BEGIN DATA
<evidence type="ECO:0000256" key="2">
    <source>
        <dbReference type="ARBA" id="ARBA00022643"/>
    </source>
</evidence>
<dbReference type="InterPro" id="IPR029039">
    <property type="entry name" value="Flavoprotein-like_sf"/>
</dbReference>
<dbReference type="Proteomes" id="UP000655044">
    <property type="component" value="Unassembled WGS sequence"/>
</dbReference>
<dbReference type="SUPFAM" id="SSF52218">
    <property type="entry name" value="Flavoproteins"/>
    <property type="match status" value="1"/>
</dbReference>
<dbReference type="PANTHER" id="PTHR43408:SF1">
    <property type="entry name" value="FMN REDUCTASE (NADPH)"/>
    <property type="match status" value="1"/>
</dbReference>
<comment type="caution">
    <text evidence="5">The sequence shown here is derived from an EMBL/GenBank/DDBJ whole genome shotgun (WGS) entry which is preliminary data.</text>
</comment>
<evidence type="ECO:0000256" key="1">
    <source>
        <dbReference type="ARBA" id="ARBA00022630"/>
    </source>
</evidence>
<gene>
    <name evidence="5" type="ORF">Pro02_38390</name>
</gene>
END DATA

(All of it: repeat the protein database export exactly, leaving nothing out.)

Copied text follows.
<evidence type="ECO:0000256" key="2">
    <source>
        <dbReference type="ARBA" id="ARBA00022643"/>
    </source>
</evidence>
<dbReference type="InterPro" id="IPR029039">
    <property type="entry name" value="Flavoprotein-like_sf"/>
</dbReference>
<dbReference type="Proteomes" id="UP000655044">
    <property type="component" value="Unassembled WGS sequence"/>
</dbReference>
<dbReference type="SUPFAM" id="SSF52218">
    <property type="entry name" value="Flavoproteins"/>
    <property type="match status" value="1"/>
</dbReference>
<dbReference type="PANTHER" id="PTHR43408:SF1">
    <property type="entry name" value="FMN REDUCTASE (NADPH)"/>
    <property type="match status" value="1"/>
</dbReference>
<comment type="caution">
    <text evidence="5">The sequence shown here is derived from an EMBL/GenBank/DDBJ whole genome shotgun (WGS) entry which is preliminary data.</text>
</comment>
<evidence type="ECO:0000256" key="1">
    <source>
        <dbReference type="ARBA" id="ARBA00022630"/>
    </source>
</evidence>
<gene>
    <name evidence="5" type="ORF">Pro02_38390</name>
</gene>